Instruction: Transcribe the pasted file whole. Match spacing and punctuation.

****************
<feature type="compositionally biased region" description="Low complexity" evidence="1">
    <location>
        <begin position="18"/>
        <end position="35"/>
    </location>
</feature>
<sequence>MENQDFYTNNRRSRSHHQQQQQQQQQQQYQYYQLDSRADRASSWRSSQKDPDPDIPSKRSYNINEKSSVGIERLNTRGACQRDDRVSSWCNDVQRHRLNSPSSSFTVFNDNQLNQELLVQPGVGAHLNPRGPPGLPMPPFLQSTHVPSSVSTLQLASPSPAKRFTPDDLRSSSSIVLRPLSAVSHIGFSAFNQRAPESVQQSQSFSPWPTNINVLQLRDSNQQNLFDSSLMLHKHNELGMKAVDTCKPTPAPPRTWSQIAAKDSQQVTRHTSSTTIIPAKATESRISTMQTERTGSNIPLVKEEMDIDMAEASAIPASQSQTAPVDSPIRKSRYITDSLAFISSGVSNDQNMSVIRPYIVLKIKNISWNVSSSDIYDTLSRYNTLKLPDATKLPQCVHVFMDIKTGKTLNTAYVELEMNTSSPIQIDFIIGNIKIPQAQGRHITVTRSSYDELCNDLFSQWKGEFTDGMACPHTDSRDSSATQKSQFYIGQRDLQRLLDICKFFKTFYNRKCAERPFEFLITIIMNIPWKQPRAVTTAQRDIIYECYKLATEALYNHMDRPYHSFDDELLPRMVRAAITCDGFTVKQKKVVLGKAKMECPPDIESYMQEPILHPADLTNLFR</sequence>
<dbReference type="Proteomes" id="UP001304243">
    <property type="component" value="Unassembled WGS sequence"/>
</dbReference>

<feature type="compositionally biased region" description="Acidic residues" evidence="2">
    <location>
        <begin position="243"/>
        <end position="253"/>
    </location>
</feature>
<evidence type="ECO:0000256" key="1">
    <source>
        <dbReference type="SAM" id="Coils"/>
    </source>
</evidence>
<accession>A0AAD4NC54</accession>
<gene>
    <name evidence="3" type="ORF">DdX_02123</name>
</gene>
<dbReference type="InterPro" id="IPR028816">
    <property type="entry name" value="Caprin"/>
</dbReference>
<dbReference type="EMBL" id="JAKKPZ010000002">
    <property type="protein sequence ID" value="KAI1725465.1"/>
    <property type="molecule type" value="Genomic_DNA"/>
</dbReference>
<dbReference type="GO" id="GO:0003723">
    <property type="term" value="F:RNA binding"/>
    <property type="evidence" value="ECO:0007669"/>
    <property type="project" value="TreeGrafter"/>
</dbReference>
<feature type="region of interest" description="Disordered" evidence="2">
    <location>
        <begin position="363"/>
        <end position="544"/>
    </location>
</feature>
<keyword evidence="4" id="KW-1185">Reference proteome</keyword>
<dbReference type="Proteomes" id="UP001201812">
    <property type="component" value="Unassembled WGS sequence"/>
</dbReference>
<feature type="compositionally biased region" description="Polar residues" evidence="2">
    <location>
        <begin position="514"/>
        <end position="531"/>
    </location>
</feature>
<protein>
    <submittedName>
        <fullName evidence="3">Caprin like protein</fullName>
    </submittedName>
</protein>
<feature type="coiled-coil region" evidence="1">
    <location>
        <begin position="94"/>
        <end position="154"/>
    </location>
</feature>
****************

<feature type="compositionally biased region" description="Low complexity" evidence="1">
    <location>
        <begin position="18"/>
        <end position="35"/>
    </location>
</feature>
<sequence>MENQDFYTNNRRSRSHHQQQQQQQQQQQYQYYQLDSRADRASSWRSSQKDPDPDIPSKRSYNINEKSSVGIERLNTRGACQRDDRVSSWCNDVQRHRLNSPSSSFTVFNDNQLNQELLVQPGVGAHLNPRGPPGLPMPPFLQSTHVPSSVSTLQLASPSPAKRFTPDDLRSSSSIVLRPLSAVSHIGFSAFNQRAPESVQQSQSFSPWPTNINVLQLRDSNQQNLFDSSLMLHKHNELGMKAVDTCKPTPAPPRTWSQIAAKDSQQVTRHTSSTTIIPAKATESRISTMQTERTGSNIPLVKEEMDIDMAEASAIPASQSQTAPVDSPIRKSRYITDSLAFISSGVSNDQNMSVIRPYIVLKIKNISWNVSSSDIYDTLSRYNTLKLPDATKLPQCVHVFMDIKTGKTLNTAYVELEMNTSSPIQIDFIIGNIKIPQAQGRHITVTRSSYDELCNDLFSQWKGEFTDGMACPHTDSRDSSATQKSQFYIGQRDLQRLLDICKFFKTFYNRKCAERPFEFLITIIMNIPWKQPRAVTTAQRDIIYECYKLATEALYNHMDRPYHSFDDELLPRMVRAAITCDGFTVKQKKVVLGKAKMECPPDIESYMQEPILHPADLTNLFR</sequence>
<dbReference type="Proteomes" id="UP001304243">
    <property type="component" value="Unassembled WGS sequence"/>
</dbReference>

<feature type="compositionally biased region" description="Acidic residues" evidence="2">
    <location>
        <begin position="243"/>
        <end position="253"/>
    </location>
</feature>
<evidence type="ECO:0000256" key="1">
    <source>
        <dbReference type="SAM" id="Coils"/>
    </source>
</evidence>
<accession>A0AAD4NC54</accession>
<gene>
    <name evidence="3" type="ORF">DdX_02123</name>
</gene>
<dbReference type="InterPro" id="IPR028816">
    <property type="entry name" value="Caprin"/>
</dbReference>
<dbReference type="EMBL" id="JAKKPZ010000002">
    <property type="protein sequence ID" value="KAI1725465.1"/>
    <property type="molecule type" value="Genomic_DNA"/>
</dbReference>
<dbReference type="GO" id="GO:0003723">
    <property type="term" value="F:RNA binding"/>
    <property type="evidence" value="ECO:0007669"/>
    <property type="project" value="TreeGrafter"/>
</dbReference>
<feature type="region of interest" description="Disordered" evidence="2">
    <location>
        <begin position="363"/>
        <end position="544"/>
    </location>
</feature>
<keyword evidence="4" id="KW-1185">Reference proteome</keyword>
<dbReference type="Proteomes" id="UP001201812">
    <property type="component" value="Unassembled WGS sequence"/>
</dbReference>
<feature type="compositionally biased region" description="Polar residues" evidence="2">
    <location>
        <begin position="514"/>
        <end position="531"/>
    </location>
</feature>
<protein>
    <submittedName>
        <fullName evidence="3">Caprin like protein</fullName>
    </submittedName>
</protein>
<feature type="coiled-coil region" evidence="1">
    <location>
        <begin position="94"/>
        <end position="154"/>
    </location>
</feature>